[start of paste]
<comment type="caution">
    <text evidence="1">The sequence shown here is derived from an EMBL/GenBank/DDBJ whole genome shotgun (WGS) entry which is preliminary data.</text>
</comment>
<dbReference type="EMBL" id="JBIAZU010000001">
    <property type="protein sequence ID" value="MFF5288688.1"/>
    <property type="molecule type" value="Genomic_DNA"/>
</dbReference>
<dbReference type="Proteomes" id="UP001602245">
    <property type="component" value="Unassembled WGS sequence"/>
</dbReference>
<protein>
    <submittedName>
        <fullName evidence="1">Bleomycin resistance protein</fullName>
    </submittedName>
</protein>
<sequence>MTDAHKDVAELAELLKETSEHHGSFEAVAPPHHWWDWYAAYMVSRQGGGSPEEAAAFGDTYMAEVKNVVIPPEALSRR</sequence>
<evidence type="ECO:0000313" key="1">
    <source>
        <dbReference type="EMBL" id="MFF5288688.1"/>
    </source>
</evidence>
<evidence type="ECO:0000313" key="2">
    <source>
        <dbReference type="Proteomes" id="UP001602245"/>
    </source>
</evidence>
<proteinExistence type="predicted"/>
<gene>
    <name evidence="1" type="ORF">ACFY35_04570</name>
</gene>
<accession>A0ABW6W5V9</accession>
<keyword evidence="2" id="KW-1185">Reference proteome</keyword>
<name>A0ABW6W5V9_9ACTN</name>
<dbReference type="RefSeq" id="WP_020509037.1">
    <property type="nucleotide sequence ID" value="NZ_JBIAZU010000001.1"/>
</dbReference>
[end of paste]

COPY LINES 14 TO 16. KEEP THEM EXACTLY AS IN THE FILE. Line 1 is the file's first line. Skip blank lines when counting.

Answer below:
    </submittedName>
</protein>
<sequence>MTDAHKDVAELAELLKETSEHHGSFEAVAPPHHWWDWYAAYMVSRQGGGSPEEAAAFGDTYMAEVKNVVIPPEALSRR</sequence>